Throughout the seven years that I have authored this blog, I have given considerable coverage on home canning. Home canning is one of the most economical and eco-friendly activities a frugal home cook can do. The bottom line is home canning very much fits in with my philosophy of home cooking so a lot of the dishes I make use my own home canned foods. Like many who cook from scratch, I do appreciate using certain convenience products. Unlike many, the vast majority of the convenience products I use are also homemade.
Canning meats at home is not difficult and it can save considerable time and money. It is a wonderful way to take advantage of those great meat sales you find. Meats are low acid so must be processed in a pressure canner. I use an All American model 921 pressure canner for all of my low acid canning needs. I prefer using wide mouth jars for canning meat products if at all possible as it is easier to remove the contents for reheating later. Standard mouth jars can be used but the shoulders can make it a little more difficult to get some meat products out of the jars later. The jars pictured are the older Bernardin embossed pints that are slightly taller than their newer embossed 500 ml jars.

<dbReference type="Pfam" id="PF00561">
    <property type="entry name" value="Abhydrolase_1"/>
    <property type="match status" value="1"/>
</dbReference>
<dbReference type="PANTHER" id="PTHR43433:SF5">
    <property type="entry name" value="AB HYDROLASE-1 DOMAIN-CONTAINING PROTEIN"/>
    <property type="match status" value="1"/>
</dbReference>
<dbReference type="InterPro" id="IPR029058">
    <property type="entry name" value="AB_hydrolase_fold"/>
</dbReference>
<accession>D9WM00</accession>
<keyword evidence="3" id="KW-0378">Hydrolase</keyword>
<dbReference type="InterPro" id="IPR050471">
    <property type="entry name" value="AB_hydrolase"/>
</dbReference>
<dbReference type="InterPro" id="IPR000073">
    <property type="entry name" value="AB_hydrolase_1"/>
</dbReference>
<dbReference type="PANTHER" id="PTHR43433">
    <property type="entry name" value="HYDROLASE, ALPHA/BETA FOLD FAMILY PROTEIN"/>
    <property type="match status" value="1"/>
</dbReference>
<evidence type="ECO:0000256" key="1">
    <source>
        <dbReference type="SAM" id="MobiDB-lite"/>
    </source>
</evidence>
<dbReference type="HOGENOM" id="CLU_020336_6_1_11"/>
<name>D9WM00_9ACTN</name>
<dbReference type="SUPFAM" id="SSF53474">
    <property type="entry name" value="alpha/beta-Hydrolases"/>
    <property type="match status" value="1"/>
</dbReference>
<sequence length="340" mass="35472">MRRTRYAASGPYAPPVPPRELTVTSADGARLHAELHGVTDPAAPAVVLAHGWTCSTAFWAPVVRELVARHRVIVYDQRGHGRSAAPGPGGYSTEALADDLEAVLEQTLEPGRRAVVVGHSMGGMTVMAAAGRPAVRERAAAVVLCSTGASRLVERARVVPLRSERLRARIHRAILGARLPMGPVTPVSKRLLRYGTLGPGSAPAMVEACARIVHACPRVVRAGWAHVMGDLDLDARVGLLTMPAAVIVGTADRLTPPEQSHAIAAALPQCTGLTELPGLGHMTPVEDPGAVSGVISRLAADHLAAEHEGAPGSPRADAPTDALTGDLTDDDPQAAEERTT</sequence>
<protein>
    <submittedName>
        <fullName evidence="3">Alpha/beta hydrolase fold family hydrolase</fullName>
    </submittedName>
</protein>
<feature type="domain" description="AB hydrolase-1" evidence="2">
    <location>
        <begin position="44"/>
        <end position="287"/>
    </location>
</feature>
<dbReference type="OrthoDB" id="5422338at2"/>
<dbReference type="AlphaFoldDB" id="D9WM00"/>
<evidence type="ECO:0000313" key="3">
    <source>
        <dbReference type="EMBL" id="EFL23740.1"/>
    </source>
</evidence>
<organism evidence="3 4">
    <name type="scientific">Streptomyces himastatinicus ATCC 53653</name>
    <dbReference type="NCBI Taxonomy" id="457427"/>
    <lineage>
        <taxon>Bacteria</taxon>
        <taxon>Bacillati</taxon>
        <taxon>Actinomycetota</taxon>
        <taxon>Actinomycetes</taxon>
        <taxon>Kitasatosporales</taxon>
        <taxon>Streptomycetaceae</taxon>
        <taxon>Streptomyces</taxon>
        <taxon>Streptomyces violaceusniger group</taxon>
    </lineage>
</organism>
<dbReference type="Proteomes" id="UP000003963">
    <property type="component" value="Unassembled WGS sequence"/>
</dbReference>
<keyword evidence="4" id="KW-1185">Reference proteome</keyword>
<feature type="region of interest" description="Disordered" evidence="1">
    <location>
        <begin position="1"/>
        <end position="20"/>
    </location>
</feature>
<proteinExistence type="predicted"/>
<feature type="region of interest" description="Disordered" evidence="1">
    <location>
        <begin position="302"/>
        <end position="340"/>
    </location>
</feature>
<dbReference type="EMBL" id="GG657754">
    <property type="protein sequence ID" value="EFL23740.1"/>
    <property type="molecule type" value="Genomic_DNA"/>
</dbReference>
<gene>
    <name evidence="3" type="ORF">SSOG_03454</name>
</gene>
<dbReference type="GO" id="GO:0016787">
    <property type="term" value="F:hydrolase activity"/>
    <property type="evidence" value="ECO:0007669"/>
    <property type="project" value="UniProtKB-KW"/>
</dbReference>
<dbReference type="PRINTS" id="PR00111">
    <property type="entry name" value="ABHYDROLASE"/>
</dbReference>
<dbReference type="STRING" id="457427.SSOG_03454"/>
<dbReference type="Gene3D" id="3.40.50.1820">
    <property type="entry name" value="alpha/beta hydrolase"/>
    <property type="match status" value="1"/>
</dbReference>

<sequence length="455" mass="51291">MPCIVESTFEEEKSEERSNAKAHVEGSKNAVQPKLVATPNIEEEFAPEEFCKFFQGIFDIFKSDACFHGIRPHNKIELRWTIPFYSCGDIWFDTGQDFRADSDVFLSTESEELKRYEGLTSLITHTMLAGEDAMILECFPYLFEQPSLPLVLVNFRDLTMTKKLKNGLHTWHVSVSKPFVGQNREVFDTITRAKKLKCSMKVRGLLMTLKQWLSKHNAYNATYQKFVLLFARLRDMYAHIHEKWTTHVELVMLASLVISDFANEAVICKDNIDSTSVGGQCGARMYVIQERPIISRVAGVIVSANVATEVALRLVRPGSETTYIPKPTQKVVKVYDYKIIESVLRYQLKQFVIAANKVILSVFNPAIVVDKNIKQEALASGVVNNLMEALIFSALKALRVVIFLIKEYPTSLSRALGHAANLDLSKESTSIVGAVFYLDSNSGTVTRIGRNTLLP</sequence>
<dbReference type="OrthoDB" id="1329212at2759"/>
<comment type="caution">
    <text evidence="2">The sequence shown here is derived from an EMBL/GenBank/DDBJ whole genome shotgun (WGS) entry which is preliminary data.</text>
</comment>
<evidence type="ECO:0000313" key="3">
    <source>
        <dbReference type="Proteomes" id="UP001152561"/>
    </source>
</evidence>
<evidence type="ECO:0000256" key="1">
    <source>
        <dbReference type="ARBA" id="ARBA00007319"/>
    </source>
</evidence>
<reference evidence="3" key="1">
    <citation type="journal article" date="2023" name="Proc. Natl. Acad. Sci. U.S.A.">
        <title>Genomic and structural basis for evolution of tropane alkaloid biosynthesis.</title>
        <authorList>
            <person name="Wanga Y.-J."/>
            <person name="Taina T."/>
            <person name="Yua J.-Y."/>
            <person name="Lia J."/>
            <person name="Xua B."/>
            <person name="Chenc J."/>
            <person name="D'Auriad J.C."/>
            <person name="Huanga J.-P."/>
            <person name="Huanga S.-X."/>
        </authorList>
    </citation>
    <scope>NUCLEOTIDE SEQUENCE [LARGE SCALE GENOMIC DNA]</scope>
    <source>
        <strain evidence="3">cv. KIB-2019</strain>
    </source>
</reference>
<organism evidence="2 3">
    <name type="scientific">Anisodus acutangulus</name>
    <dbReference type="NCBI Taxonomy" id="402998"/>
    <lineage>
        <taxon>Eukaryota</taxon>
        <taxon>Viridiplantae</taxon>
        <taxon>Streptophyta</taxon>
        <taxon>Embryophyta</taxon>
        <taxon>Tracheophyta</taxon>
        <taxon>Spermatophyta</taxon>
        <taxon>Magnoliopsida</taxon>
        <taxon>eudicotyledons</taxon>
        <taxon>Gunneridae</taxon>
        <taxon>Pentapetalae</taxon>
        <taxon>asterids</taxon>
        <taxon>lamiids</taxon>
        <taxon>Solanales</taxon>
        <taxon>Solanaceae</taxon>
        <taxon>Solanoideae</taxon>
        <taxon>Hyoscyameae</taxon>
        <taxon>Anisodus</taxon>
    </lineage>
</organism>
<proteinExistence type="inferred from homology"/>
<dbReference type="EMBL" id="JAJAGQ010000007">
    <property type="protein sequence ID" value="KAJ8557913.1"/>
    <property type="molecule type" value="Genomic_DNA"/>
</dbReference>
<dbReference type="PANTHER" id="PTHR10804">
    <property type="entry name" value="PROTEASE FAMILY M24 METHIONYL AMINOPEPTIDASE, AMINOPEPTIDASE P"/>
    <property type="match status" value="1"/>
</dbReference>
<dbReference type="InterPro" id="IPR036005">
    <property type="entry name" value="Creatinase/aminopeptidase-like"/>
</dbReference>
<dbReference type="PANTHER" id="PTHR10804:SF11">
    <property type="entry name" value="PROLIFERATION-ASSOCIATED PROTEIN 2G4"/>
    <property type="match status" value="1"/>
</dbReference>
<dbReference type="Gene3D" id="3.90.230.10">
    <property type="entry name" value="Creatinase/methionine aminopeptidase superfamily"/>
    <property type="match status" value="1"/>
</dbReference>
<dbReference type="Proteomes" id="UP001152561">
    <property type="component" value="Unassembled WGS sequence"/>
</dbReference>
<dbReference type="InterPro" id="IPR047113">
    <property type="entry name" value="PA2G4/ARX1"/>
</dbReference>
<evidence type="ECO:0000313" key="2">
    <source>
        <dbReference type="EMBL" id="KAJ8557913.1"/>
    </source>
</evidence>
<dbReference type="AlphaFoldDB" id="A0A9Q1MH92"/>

Meats invariably have fat that can cause a seal failure. Meats should be trimmed well before canning to remove excess fat and connective tissue. I wipe the rim with alcohol to remove any grease that could prevent proper sealing. A layer of fat will form on most home canned meat products once they have cooled. Ideally, this will be minimal as pictured. This fat can easily be removed before reheating if desired.